Experts Worry about Cleanup of Arctic Oil Spills
By Bob Weber
Friday 24 December 2004
Ice interferes with normal methods of purging oil after accidents.
As the world's energy industry begins a cautious return to Arctic waters, environmentalists, scientists and governments are increasingly concerned about its ability to clean up after the accidents some say will inevitably follow.
"There continues to be no effective method for cleaning up an oil spill on ice," said Samantha Smith, director of the World Wildlife Fund's Arctic program.
"Yes, there's research going on, but it's not keeping pace with the areas where companies are going," she said from Oslo, Norway.
"They're taking a big gamble with technology that everyone agrees is not really adequate."
Scientific reports bear out her concern.
Last March, a U.S. Arctic Research Commission report concluded that nearly all the techniques used to clean up oil spills in southern waters are useless or nearly so in the North.
Booms that corral spills in open seas are ineffective in waters clogged with chunks of ice.
Sweden has reported that in a recent spill, such systems only recovered about 7 per cent of the oil.
Dispersants used to dissolve spilled oil don't work in cold water, and many are toxic.
As well, there's no way to track the spread of a spill once it gets under the ice.
Even transferring slushy mixtures of spilled oil and bits of ice "presents a major challenge," the report says.
The state of the art is simply to burn the oil where it floats.
Not only is that limited by wind and wave action; some say it releases contaminants such as dioxins into an Arctic environment that already gets more than its share of them drifting up from the South.
"The greatest need is to develop a credible and effective response to oil that has been spilled in moving, broken pack ice," the report concludes - conditions that describe great stretches of Arctic water for much of the year.
In November, the Arctic Council, an advisory group of the world's eight Arctic nations, commissioned a two-year scientific study of the potential impacts of energy exploration in the North.
One of its major topics will be cleaning up oil spills in ice-choked waters, said Dennis Thurston of the U.S. Minerals Management Service, who will co-lead the study.
"All the traditional methods of gathering oil don't work real well [in the Arctic]," he said from Anchorage, Alaska. "We have a ways to go."
Industry is already moving.
On Dec. 2, Devon Energy filed plans with the National Energy Board to drill the first offshore well in Canada's Beaufort Sea in 13 years.
Although Devon will drill close enough to shore to be on stable ice, energy majors including Talisman, BP, Anadarko and Chevron also have multiyear exploration licenses in the Beaufort, some of which are considerably further out.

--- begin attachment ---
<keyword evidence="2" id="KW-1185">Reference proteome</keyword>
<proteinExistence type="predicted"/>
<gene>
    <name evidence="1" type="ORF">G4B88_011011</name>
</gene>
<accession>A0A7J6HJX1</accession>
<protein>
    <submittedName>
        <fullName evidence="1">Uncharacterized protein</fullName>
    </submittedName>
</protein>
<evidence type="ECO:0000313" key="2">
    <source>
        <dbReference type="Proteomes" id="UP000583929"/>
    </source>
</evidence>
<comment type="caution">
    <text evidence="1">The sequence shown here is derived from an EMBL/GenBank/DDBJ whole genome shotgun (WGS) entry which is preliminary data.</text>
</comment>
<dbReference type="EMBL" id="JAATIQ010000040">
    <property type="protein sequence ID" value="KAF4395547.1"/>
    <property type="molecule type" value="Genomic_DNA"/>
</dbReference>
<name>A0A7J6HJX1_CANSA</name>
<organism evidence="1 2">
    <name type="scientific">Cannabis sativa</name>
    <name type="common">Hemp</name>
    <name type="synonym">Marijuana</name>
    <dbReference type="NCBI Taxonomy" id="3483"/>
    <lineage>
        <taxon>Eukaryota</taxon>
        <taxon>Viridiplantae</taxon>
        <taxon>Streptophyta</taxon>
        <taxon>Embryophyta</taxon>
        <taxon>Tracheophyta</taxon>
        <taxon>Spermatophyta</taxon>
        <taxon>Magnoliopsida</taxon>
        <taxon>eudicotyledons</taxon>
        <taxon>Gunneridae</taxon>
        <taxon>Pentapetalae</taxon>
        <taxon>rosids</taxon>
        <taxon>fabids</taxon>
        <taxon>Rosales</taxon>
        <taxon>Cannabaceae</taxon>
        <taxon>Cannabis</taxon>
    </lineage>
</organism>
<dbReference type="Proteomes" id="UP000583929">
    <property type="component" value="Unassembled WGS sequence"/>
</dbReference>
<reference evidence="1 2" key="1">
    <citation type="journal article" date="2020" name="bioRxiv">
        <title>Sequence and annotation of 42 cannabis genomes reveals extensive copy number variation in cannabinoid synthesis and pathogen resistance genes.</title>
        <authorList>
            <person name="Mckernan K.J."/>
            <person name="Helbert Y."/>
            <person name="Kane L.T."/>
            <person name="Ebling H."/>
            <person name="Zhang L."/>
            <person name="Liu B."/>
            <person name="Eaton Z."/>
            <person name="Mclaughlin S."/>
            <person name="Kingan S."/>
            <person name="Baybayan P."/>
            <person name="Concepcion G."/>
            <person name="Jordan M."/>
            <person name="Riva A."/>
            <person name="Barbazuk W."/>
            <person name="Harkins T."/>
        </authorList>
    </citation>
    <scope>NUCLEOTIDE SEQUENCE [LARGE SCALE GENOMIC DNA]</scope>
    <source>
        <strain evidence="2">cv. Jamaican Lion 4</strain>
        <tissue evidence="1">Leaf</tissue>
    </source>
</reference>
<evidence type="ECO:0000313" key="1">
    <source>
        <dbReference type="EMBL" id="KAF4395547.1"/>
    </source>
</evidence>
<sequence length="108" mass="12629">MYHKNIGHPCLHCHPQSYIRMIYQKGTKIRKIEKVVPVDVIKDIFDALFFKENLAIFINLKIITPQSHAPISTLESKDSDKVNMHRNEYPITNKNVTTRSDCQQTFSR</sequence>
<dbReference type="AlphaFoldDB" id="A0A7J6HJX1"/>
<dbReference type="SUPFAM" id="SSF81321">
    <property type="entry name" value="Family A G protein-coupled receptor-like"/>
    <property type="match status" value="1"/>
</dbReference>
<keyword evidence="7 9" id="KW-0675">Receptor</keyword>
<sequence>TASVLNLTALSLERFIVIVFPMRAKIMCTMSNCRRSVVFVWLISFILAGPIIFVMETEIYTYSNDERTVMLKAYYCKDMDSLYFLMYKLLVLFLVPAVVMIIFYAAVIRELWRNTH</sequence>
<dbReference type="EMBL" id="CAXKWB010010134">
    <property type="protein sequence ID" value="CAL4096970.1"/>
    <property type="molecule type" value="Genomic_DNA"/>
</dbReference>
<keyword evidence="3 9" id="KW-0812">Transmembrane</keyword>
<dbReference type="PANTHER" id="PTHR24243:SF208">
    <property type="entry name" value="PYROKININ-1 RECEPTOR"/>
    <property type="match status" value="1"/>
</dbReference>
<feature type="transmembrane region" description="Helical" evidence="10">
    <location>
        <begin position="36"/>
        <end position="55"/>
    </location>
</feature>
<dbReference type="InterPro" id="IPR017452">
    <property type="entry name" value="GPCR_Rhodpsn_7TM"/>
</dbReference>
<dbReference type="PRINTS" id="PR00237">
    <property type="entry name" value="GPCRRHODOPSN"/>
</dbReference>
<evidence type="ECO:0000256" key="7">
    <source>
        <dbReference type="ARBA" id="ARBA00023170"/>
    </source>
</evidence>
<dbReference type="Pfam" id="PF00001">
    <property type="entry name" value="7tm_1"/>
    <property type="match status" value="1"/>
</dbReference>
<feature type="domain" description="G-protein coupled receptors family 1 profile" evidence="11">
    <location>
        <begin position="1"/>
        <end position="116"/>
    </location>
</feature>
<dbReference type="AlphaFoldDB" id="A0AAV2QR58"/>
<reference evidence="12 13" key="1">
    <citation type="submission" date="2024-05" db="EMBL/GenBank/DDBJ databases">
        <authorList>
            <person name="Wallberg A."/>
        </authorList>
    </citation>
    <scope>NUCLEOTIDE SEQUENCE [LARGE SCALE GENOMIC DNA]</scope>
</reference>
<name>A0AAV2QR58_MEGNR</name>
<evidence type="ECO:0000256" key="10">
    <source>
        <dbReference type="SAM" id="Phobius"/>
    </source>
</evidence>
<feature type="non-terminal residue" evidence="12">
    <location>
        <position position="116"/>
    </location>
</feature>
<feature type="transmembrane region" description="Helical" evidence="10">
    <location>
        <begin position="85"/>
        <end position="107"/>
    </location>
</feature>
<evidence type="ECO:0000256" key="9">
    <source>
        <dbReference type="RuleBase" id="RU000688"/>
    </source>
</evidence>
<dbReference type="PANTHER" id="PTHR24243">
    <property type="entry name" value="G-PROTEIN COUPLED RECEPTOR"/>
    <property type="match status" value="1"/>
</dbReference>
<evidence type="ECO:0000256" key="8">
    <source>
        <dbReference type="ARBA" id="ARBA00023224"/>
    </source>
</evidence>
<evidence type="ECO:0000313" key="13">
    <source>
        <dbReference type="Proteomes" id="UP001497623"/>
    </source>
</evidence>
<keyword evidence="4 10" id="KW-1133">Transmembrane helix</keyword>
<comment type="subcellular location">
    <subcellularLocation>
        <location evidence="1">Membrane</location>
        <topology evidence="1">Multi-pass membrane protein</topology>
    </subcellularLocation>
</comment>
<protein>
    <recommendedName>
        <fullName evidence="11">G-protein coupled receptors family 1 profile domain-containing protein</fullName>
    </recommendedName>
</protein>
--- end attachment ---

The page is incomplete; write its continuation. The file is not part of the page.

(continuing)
Canadian Natural Resources has a similar license just north of Baffin Island.
Exploration permits require drilling within a certain time or the company forfeits both its deposit and the lease.
Although the main target is natural gas, oil and other liquids are typically found as well.
There's certainly gas out there.
There are more than two dozen "significant discovery" leases across Canadian Arctic waters.
The National Energy Board estimates there are 52 trillion cubic feet of natural gas in the Beaufort Sea, four times the reserves onshore.
As infrastructure such as pipelines moves closer to construction, Mr. Thurston expects the pace of development to pick up.
"Those are the kinds of things that will open up exploration and development," he said.
The opening of the Trans-Alaska pipeline made a big difference to offshore exploration in Alaska, he added: "It kicked it in the pants."
More activity means more risk, said Ms. Smith, and the stakes may be higher in the Arctic than anywhere else in the world.
Ms. Smith points out that because the Arctic is a low-energy environment, it takes much longer for industrial impacts to fade.
As well, Arctic marine species tend to concentrate in certain areas at certain times of the year. An accident in one of those places during the short summer growing season - also the easiest time of year for exploration - would be catastrophic, she said.
"If it's at the wrong place at the wrong time, you could actually wipe out a good portion of the population. Oil spills, particularly offshore in the Arctic, can have very big effects, maybe bigger than some other parts of the world."
Because of the high cost of operating in the North, energy development and exploration will likely take place over a period of years. Even Devon's $80-million drilling program will stretch out over a decade.
But observers such as Colonel Norm Couturier, commander of the Canadian Forces Northern Area, believe that agencies should start preparing now for accidents.
The military is already planning a major exercise in 2006 involving all branches of the service as well as civilian agencies to help build disaster preparedness in the Mackenzie Delta and Beaufort Sea.
Cleanup capability will probably return quickly return to what it was during the last offshore drilling boom back in the eighties, says Norm Snow, director of the Inuvialuit Renewable Resource Committee and member of the Arctic Council's emergency preparedness working group.
But broken ice will still be a problem, and more research is needed, he says.
"We used to say it's time for a good spill every 10 years or so to keep politicians on their toes," Dr. Snow jokes.
"[Broken ice] is probably the most difficult environment of all."